Lars Windhorst: A business wunderkind falls from grace

Lars Windhorst © Charlie Bibby/FT
Lars Windhorst: out to prove his sceptics wrong

The financier Lars Windhorst came to London in 2009 in dire need of redemption following a series of “spectacular flameouts” in his native Germany, says the Financial Times. He then embarked on a major City charm offensive, throwing lavish parties at which he courted billionaires and asset managers, including L&G and Fidelity. Windhorst talked big, citing KKR and Blackstone as models for his investment firm, Sapinda. But questions about the firm’s finances have been circulating for years and have now come to a head. Following a €66m lawsuit brought by an investor, court-appointed officers have seized Windhorst’s private jet, art collection and wine cellar. It’s a humiliating new chapter in an extraordinary career.

The action, brought by a Belize-based outfit, Romanello Financial, is one of six separate civil lawsuits involving nearly €220m that have been filed against Windhorst and his Sapinda companies since March last year. Some have since been settled; all allege “failures to honour sale and purchase agreements relating to bonds or shares in Sapinda”. A 2015 FT report revealed “a circular flow of money” between Windhorst’s various offshore vehicles and the business, involving complex convertible bonds, put options and loans.

It’s a fall from grace for the wunderkind, says Bloomberg. Raised in Rahden, northern Germany, Windhorst began his career at 14, trading computer parts out of the family garage. The operation went global when, at 15, he flew to China to source components. “Three years later he was running a business with almost 100 employees and had halted his formal education.” By the mid-1990s, when Windhorst’s talents caught the imagination of the-then chancellor, Helmut Kohl, his outfit was turning over DM250m annually and had interests in property and advertising, says The Independent. The “prodigy phase” of Windhorst’s career ended when the dotcom bubble burst. By 2003 he had filed for personal bankruptcy.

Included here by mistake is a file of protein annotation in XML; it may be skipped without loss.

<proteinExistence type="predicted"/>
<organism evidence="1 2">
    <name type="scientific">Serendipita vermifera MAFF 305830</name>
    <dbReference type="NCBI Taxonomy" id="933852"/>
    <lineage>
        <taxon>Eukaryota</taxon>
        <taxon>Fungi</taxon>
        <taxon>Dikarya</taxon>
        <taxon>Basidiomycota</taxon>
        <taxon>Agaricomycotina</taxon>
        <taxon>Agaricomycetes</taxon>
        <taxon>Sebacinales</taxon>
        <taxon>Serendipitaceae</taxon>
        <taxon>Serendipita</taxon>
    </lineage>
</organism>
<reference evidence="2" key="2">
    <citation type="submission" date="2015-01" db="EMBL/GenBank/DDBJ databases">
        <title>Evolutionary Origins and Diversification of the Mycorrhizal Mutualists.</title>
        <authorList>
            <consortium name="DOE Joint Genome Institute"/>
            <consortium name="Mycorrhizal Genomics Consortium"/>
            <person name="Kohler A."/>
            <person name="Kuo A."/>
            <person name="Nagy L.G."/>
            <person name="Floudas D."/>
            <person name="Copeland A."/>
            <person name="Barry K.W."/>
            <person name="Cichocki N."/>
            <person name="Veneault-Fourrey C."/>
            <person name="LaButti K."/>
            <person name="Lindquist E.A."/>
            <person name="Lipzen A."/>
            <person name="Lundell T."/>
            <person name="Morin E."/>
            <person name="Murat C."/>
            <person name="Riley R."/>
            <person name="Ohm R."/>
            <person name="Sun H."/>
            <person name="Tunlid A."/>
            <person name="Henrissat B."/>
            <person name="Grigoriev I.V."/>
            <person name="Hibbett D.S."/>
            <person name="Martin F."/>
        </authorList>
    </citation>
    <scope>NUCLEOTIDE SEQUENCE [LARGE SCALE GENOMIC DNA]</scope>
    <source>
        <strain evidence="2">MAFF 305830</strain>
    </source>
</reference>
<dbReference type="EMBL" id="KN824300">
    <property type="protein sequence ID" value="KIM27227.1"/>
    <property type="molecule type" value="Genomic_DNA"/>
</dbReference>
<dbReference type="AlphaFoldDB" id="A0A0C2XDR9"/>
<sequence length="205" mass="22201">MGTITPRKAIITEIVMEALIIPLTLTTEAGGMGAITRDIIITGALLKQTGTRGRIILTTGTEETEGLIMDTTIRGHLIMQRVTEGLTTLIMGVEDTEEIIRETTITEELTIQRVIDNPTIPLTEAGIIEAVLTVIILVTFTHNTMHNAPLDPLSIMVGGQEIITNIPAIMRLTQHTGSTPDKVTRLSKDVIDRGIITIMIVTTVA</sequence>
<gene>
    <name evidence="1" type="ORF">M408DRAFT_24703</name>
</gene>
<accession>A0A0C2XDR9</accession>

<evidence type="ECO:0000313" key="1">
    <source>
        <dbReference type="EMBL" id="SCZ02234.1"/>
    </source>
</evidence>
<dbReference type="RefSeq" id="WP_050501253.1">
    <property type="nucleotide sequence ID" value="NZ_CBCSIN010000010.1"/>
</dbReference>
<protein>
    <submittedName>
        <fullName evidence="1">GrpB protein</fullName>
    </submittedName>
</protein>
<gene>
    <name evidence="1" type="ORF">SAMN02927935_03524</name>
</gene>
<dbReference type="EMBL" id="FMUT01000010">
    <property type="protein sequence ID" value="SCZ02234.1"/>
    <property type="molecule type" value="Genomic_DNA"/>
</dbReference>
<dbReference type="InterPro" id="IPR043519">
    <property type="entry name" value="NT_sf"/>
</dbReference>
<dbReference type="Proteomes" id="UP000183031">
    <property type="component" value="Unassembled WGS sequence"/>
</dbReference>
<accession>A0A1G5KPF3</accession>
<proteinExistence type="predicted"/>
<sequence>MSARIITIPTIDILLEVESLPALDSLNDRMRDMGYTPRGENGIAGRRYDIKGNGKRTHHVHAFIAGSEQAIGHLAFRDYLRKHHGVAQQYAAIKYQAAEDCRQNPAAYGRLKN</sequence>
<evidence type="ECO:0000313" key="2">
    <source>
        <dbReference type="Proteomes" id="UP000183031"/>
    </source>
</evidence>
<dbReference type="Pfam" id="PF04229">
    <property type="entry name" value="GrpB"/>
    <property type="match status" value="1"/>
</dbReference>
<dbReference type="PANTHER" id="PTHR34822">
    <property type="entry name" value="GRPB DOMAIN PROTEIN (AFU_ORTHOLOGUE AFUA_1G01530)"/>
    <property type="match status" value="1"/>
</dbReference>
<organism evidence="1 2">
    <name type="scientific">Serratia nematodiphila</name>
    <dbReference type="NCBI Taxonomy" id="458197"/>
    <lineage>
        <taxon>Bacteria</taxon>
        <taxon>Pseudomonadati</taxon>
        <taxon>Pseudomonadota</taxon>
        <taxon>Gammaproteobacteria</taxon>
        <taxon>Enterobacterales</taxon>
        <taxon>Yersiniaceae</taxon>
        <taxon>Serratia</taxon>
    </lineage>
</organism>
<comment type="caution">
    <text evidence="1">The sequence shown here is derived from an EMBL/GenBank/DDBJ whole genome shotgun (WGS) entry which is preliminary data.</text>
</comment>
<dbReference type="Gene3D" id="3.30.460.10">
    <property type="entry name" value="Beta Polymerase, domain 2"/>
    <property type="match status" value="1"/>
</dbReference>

A period in the wilderness followed as he repeatedly tried – and failed – to get new businesses off the ground. When the financial crisis wiped out his German investment firm, Windhorst was not only insolvent again but also in trouble with the law: he received a one-year suspended prison sentence for embezzling about €800,000. His move to London turned out to be a good one, says the FT. In a world of low interest rates, many investors were “willing to talk to anyone with an interesting idea”, even if it came from “a smooth-talking German with a history of losing money”. Despite his ups and downs, Windhorst had built up considerable goodwill: he often refers to investors as “friends and family” and made a point of reimbursing early investors after previous bankruptcies.

Last week a new vehicle linked to Windhorst issued €500m in bonds with the intention of helping him settle outstanding lawsuits and repay existing debts. “The thinking is that, if you give him three years, maybe his operating companies will be profitable, while if you force him to repay everything now you could be fighting over scraps,” a source tells the FT. Windhorst is it seems, still hoping to prove the sceptics wrong.